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4 Times It’s OK to Fire Your Bookkeeper

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Are you struggling with your bookkeeper? Are you unsure if they can keep up with the evolving needs of your growing company? Do you not get the insights on financial reports that you deem necessary to manage your business? Have you possibly even considered firing them? While it’s never easy to let someone go, sometimes it’s necessary for your business to thrive.

However, before you make a hasty decision, we recommend you think through the following signs to evaluate whether or not it’s time to part ways with your bookkeeper. If they’re guilty of these four things, they may not be the right person for the job — and it might be wise to start considering other options.

1. They’re Behind

Is your bookkeeper already a step behind? When your bookkeeper is constantly entering bills late, failing to keep your accounts balanced, or failing to provide profit and loss reports on time, it’s a strong sign that you need to move on.

When your bookkeeper is behind, it can be hard for them to catch up. That’s why you need to have a bookkeeper (whether internal or outsourced) that is proactive, efficient, and reliable. This is the best way to stay ahead of potential problems and have an accurate understanding of the state of your finances.

2. They Don’t Bring New Ideas to the Table

Is your bookkeeper contributing to you business’ successful operations, or are they just going through the motions? If your bookkeeper fails to add anything of value to your business, like insights and tips for growth, then you might want to explore other options.

Your bookkeeper should not only have the full picture of what’s happening in your business, but they should also be able to identify areas where you can improve and grow. The role any bookkeeper should play for your business goes beyond just delivering reports and crunching the numbers. They should actively work with you to meet your business goals, as a partner and a trusted advisor.

3. They Don’t Know What They’re Doing

Do you find yourself regularly questioning your bookkeeper’s expertise or noticing mistakes they’ve been making? When you get the feeling that they’re figuring out bookkeeping as they go or putting out fires rather than following a plan, it’s a clear sign you might need to fire your bookkeeper.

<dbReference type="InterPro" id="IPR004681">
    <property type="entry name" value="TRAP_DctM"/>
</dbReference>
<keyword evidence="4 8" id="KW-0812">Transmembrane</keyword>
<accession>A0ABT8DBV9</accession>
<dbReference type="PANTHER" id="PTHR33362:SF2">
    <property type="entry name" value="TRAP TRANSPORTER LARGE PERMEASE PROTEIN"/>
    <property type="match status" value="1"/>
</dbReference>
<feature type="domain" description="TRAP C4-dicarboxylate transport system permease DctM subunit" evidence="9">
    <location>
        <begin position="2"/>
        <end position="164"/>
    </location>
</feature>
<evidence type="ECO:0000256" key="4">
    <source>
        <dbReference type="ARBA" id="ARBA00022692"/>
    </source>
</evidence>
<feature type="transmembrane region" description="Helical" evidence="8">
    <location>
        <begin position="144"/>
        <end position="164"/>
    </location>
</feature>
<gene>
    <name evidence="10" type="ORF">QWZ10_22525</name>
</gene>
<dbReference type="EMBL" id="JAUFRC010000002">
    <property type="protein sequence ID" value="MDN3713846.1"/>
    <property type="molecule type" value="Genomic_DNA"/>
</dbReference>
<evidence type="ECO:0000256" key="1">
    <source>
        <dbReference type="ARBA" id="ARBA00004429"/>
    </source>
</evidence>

Your bookkeeper should not only understand how to actually do their job in the simplest of forms (keeping the books), but they should also understand terms like reconciliation or cash versus accrual. Perhaps your current bookkeeper could manage when things were simple, but now your financial needs have progressed and become more complex as your business has grown.

Beyond just understanding basic bookkeeping, they should also understand your industry, since every industry has its own specific needs. For example, if you’re running a law firm, you need a bookkeeper with experience in trust accounting. Your bookkeeping partner should be able to understand and address the unique needs of your business and industry with ease… whether you’re a start-up, a long-established company, or one looking to sell in the near future.

4. YOU are Your Own Bookkeeper

Sometimes, the worst bookkeeper for your business is yourself! If you’re trying to manage your own books while juggling your other business responsibilities at the same time, it’s a sign you need to turn your finances over to someone else.

Bookkeeping likely isn’t your area of expertise, and while you may know enough to get by or at least get your business up and running, you probably don’t have the time or experience to act as bookkeeper when complications arise and needs evolve.

Don’t take away from what you actually do best. You’re the expert in running your business; now, turn your books over to someone who is an expert in managing them.

Do you recognize any of these signs in your own business? If so, it might be time to fire your bookkeeper and find a partner better qualified to manage your books. Our first recommendation is that you explore the benefits of remote bookkeeping and fully understand your options, including the pros and cons of hiring someone internally or outsourcing this role.

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